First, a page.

The middle section of the river only has one developed campground known as Tyler Bend. RVs are allowed but there are no campsite hookups. However, water and a dump station are located nearby.

The Lower District

The lower section of the river has several campsites. Spring Creek campground is a tent site only. Buffalo Point campground is the only campground on the park that is truly RV friendly in that it has water and electric (30/50 amp) hookups. Buffalo Point also has areas for tent camping and primitive campsites. 

Other RV Camping Options

While a few of the sites like Erbie in the upper district allow RVs, the only campground in the park that has a hookup for an RV is Buffalo Point in the lower district. Here you will find water hookups, electric (30/50 amp) hookups, and a dumpsite as well as flushing toilets. There’s also a restaurant that is available but only open during the summer months. There are other RV camping options located close to the park, such as Buffalo Outdoor Center and Gilbert RV Campground.


The park that encompasses the Buffalo National River has over 95,000 acres making it a great spot for hiking no matter your experience level or age!

Popular Hiking Trails

    Lost Valley Trail | 2.2 miles round trip | A large bluff shelter, an underground cave, and beautiful rushing waterfalls are some of the cool things you’ll experience on this hike. The waterfalls are particularly beautiful! This path is easy with benches and resting points along the way.


      Triple Falls Trail at Camp Orr | 0.5 miles round trip

triple falls at camp orr near buffalo national river

A heavily trafficked out and back trail located near Jasper, Arkansas that features a beautiful waterfall and is good for all skill levels (i.e., easy). The trail is primarily used for hiking, walking, and nature trips and is accessible year-round.

Hideout Hollow Trail | 2 miles round trip | During your hike you’ll see some of the prettiest waterfalls in the Buffalo River area. You can even walk underneath the waterfall on a bluff just be careful of slippery rocks which can be dangerous.
Hemmed in Hollow Trail | 5.5 mile out and back | Located near Compton, Arkansas that features at 220-foot waterfall (the tallest between the Appalachians and Rockies) and is rated as difficult. The trail is primarily used for hiking and nature trips and is accessible year-round.


   Whitaker Point Trail | 3 miles round trip | One of the most beautiful and scenic spots in the Buffalo River area is Whitaker Point Trail, also known as Hawksbill Crag. Whitaker Point is a popular photography spot, proposal spot, and all-around gorgeous spot to experience. Considered a moderate hike, this is definitely one you want to take your time on and enjoy the beautiful natural surroundings.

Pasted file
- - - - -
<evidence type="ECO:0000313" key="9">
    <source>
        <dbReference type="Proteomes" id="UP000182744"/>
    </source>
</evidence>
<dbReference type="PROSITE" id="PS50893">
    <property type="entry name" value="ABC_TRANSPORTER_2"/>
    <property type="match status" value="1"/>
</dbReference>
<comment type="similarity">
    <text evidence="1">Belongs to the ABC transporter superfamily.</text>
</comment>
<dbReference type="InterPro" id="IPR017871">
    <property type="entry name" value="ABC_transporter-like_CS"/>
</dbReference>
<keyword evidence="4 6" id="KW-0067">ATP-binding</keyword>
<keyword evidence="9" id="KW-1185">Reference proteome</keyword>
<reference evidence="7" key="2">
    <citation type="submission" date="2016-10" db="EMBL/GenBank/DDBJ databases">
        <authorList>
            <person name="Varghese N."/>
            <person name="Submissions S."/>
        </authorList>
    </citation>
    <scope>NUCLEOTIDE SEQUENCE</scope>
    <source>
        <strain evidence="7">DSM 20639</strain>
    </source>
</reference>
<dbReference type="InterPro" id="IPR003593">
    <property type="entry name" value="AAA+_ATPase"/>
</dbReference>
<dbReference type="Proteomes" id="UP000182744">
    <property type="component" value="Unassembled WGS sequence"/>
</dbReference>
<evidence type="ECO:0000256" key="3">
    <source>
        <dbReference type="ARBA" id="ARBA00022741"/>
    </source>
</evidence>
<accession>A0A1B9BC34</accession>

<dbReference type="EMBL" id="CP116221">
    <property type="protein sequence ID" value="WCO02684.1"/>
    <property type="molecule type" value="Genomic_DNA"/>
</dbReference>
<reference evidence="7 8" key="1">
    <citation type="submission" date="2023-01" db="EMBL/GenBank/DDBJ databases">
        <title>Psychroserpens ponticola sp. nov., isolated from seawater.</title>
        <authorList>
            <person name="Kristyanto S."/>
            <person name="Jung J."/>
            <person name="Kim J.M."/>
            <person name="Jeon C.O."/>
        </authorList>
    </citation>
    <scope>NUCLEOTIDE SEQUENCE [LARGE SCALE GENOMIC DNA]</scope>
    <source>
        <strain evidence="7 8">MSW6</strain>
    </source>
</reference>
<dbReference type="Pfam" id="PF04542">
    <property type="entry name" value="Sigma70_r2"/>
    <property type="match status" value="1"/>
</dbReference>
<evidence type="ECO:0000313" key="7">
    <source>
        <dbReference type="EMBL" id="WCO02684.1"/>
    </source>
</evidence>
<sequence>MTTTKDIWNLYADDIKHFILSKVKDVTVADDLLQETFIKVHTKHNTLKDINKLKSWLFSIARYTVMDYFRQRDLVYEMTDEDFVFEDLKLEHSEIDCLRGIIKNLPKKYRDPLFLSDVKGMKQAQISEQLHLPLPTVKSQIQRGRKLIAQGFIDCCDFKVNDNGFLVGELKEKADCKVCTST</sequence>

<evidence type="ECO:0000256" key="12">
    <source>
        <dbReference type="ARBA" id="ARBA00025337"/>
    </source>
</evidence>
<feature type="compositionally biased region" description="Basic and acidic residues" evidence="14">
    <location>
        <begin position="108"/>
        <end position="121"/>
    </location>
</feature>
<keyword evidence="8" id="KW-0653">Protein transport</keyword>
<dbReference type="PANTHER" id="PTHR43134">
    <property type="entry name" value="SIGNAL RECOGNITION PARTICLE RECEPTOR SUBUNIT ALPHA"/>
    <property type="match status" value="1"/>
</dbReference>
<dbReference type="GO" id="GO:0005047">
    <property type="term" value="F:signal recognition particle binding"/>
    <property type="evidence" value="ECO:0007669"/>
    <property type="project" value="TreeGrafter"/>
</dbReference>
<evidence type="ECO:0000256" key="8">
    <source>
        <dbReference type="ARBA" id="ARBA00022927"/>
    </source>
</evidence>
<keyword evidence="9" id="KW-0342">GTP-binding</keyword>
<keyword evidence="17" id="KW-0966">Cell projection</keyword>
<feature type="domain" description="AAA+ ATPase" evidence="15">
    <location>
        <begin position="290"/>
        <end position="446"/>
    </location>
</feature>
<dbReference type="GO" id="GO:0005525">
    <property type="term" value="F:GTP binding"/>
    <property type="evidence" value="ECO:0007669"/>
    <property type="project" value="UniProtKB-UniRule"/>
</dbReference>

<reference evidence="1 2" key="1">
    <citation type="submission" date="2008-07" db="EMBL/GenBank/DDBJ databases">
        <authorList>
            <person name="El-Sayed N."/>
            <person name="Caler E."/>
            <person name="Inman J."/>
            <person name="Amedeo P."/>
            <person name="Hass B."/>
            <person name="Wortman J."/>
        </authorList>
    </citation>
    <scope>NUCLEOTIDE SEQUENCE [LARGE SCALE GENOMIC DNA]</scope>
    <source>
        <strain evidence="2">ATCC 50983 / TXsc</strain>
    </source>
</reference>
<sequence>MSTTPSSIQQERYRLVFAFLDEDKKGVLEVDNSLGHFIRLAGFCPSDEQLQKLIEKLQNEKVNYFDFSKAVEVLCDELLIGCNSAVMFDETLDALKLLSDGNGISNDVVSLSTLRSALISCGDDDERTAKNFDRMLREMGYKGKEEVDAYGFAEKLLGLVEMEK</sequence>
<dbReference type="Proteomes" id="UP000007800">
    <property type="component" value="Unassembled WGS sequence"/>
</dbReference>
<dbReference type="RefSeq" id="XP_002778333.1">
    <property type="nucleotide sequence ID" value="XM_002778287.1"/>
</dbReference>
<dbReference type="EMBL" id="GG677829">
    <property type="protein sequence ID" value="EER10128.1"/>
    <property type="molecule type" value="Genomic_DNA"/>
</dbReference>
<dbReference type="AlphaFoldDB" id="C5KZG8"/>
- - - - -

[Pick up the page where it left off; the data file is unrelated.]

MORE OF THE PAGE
Indian Rockhouse Trail | 3.5 miles round trip | You’ll be able to see a sinkhole, waterfalls, and many geological features along the way. Pets are not allowed on this particular trail due to its moderate to strenuous category with several steep inclines and declines. 


Fishingfishing for small mouth bass on the buffalo national river

With at least 59 different species of fish swimming in the Buffalo National River, it makes this region a destination to go fishing! While there are a lot of different varieties of fish in the river, only 12 are considered game fish. Rainbow trout, brown trout, smallmouth bass are some of the common species you can catch while out on the river. You have to have a license for those over sixteen years old. For all the official rules and regulations about fishing on the Buffalo National River, visit the Arkansas Game & Fish Commission.  

Whether you’re looking for a relaxing outdoorsy experience or want to hike, float, and get active in nature, the Buffalo National River area is a wonderful place to experience. In a world that is fast-paced and on the go, it’s refreshing to get outdoors and enjoy the natural beauty. We hope this inspires you to put Arkansas and the Buffalo National River on your next destination list.